With less than 20 days to go until the start of Euro 2016, football fever is beginning to kick in. Fans are travelling to France to enjoy the football and mix with fellow supporters from across Europe, but there’s always a chance that a minority will engage in disorder. On that basis, police officers from across the UK will be travelling to France to work with their French counterparts on ensuring this doesn’t ruin the tournament for everyone else.
For the first time in over 50 years, three home nations will be competing in a major tournament with millions watching the matches across the UK and France. It’s expected that between 300,000 and 500,000 fans from England, Northern Ireland and Wales will make the trip abroad.
Assistant Chief Constable Mark Roberts, the National Police Chiefs’ Council Lead for Football Policing, said: “More fans are expected to travel to France than for any previous tournament, and we’re working with the French police for a trouble-free competition. Our officers will be supporting the French authorities by providing intelligence, identifying known ‘risk’ supporters, engaging with UK fans and advising the local police on appropriate tactics to adopt with visiting supporters. This joint approach has been very successful in the past.”
Roberts continued: “The majority of supporters from England, Northern Ireland and Wales will be genuine fans who are travelling to France to enjoy the football and our policing team will provide a reassuring presence at the venue cities. There’s no excuse for violence, disorder or anti-social behaviour at football matches. Troublemakers will be dealt with by the French police in line with their laws and can expect a banning order on their return to the UK.”
Work has already begun to prevent known troublemakers from planning trips to the competition. Nearly 2,000 people across the UK who are subject to football banning orders have been contacted by the authorities and ordered to surrender their passports by 1 June. All police forces will be running proactive operations for those who don’t comply by this date. A large-scale security operation at UK ports will run throughout the tournament across 27 locations, with experienced officers on hand to identify and prevent high risk individuals from travelling.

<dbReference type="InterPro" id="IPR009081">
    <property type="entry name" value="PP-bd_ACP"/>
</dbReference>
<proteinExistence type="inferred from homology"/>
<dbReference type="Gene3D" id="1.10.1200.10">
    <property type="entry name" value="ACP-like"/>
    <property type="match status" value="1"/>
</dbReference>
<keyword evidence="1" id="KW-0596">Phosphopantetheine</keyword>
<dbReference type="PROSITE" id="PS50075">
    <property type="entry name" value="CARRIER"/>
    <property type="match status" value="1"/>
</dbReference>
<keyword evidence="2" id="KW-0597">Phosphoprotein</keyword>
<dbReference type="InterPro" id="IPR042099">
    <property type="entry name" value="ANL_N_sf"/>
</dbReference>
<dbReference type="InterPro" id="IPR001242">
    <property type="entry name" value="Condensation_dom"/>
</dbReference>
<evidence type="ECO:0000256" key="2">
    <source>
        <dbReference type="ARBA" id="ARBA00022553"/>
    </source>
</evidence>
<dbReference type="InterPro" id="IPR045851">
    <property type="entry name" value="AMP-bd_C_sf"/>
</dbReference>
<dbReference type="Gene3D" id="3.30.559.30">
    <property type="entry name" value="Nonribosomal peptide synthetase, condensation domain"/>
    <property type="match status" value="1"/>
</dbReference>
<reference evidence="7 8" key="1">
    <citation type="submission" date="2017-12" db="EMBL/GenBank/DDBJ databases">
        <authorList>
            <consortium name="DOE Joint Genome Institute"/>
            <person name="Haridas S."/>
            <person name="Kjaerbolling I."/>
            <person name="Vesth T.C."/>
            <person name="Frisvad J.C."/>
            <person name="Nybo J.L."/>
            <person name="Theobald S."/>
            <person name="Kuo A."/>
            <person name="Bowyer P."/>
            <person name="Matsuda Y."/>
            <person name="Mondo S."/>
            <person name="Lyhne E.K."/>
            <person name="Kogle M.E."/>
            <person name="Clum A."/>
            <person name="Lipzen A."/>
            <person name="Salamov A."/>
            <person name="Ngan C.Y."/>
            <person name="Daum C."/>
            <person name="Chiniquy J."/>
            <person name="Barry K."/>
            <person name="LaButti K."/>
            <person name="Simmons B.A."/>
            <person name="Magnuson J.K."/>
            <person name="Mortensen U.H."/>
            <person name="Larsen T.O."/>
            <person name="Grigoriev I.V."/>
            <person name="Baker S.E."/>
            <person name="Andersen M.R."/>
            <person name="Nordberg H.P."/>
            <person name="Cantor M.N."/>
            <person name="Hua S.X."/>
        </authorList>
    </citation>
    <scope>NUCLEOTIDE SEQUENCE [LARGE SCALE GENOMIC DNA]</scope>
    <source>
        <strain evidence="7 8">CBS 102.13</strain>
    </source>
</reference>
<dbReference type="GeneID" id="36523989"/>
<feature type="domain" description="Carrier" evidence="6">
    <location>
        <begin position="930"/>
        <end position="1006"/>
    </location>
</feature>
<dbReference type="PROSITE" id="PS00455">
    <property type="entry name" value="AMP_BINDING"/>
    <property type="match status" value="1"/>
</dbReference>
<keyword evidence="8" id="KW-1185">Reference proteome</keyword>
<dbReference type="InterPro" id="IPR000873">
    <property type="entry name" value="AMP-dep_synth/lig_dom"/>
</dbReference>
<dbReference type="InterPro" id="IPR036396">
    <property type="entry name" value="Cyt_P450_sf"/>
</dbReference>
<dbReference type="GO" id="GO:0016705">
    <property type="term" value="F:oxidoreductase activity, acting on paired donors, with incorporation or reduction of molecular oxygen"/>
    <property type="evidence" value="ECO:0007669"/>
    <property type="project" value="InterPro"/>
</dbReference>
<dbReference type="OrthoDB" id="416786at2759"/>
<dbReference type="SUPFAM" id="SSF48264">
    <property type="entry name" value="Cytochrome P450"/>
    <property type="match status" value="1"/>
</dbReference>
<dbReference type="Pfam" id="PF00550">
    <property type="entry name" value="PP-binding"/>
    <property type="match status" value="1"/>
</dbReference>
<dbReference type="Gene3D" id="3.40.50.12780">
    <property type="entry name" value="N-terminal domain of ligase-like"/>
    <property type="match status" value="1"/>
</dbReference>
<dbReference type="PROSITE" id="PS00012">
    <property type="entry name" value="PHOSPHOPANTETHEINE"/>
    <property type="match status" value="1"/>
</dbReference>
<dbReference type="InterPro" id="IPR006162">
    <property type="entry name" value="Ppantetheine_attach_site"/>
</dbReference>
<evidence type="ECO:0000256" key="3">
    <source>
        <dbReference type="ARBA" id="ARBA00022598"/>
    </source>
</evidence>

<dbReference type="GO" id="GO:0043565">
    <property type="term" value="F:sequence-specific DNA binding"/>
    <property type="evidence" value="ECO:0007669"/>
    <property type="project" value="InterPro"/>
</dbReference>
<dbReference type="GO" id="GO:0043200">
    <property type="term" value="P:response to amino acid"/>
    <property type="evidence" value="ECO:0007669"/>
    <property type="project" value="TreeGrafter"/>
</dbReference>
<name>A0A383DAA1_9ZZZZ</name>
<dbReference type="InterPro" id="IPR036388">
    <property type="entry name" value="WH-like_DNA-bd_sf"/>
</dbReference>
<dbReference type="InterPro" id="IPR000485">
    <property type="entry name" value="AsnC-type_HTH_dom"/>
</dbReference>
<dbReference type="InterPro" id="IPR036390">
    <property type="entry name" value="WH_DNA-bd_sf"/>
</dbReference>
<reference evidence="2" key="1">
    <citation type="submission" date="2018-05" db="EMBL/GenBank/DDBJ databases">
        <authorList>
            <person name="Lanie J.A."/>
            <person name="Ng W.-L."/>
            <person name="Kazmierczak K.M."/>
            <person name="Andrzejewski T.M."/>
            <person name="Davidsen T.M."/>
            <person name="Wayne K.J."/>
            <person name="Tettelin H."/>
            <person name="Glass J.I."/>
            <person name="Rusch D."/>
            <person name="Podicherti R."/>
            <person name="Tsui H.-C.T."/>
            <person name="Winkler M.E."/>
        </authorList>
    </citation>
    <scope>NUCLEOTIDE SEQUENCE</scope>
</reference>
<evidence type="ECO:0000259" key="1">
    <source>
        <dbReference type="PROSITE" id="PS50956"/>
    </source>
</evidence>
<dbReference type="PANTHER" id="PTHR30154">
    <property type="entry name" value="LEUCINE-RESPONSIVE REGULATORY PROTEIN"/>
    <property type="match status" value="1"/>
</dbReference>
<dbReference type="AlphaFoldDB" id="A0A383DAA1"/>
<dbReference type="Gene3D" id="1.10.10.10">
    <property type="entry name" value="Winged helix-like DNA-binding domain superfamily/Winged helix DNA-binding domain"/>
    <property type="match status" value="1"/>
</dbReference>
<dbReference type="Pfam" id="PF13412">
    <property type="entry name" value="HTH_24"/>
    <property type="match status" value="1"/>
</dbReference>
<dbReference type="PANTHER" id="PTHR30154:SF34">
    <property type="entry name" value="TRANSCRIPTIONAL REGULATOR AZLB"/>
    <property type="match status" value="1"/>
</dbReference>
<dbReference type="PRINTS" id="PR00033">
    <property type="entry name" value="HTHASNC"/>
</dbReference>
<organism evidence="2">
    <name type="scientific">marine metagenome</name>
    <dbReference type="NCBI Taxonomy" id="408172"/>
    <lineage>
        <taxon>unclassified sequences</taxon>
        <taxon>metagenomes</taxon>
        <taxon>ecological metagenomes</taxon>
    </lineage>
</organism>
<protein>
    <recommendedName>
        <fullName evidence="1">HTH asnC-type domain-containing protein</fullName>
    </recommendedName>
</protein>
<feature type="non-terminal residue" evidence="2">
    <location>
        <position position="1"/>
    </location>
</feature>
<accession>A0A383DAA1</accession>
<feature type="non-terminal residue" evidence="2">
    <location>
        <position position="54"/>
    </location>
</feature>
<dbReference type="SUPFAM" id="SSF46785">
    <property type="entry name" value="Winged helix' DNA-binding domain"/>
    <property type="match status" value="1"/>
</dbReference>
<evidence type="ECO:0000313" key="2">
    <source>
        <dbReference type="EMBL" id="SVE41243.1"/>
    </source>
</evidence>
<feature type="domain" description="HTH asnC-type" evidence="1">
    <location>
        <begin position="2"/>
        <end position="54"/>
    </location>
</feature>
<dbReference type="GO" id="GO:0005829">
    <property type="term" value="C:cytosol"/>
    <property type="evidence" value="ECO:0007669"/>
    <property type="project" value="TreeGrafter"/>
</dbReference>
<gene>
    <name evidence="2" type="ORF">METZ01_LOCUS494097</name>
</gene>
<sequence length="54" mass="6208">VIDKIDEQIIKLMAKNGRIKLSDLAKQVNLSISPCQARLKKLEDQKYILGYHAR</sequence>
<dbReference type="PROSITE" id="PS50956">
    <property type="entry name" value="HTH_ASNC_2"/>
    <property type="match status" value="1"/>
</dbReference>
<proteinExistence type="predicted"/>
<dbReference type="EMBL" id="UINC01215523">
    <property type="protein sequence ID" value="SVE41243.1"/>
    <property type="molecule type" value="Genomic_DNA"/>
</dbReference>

Legislation and banning orders
ACC Roberts continued: “The level of crime and disorder associated with the game in the UK has dropped quite significantly. Legislation and banning orders have worked in reducing the risk of violence and hooliganism at matches with fewer football related arrests witnessed over the past six international tournaments.”
If there are any incidents of disorder or anti-social behaviour during the tournament, officers in France and the UK will be gathering intelligence to identify those supporters involved. This could result in them being subject to a football banning order on their return to the UK as well as being potentially charged for an offence in France.
Operation Novella is a large-scale policing operation which aims to reduce the likelihood of disorder and anti-social behaviour involving UK supporters.
The French authorities are responsible for security at Euro 2016. It’s usual for UK police to liaise with the organisers of large events across the world about security threats (including from terrorism) and Euro 2016 is no different.
The policing team heading to France will consist of the following individuals:
*Gold Commander: Assistant Chief Constable Mark Roberts
*Silver Commander: Chief Superintendent Steve Graham (British Embassy Support)
*Silver Commander: Chief Superintendent Steve Neill (England)
*Silver Commander: Superintendent Nigel Goddard (Northern Ireland)
*Silver Commander: Superintendent Steve Furnham (Wales)
Each Silver Commander who’s in charge of a national team will be directly supported by football ‘spotters’/supporter liaison officers.
A second team for each of England, Wales and Northern Ireland will work from the International Police Co-ordination Centre (located near Paris) to facilitate the flow of intelligence. These teams will provide the link back to the UK and support to French law enforcement agencies as well as their relevant national mobile police team.
Dynamic and subject to change
Passports of those on banning orders must be surrendered between 31 May and 1 June. There are currently 1,929 individuals on banning orders who will be subjected to passport surrender conditions. This figure is dynamic and subject to change between now and the beginning of the tournament. Almost all of the individuals who will surrender their passports would have received their banning order due to incidents occurring at domestic games.
Those who are the subject of a ban will have to hand in their passports to local police and must remain in the UK for the duration of the Euro 2016 tournament.
Any person who breaches their banning order commits an offence and, if convicted, could face a six-month custodial sentence, a fine of up to £5,000 and also receive a further banning order.
The ports security operation will begin on 6 June.
UK police officers will have no powers of arrest when deployed abroad. However, if British fans misbehave then UK officers can gather intelligence to present to a UK court in order to apply for a football banning order.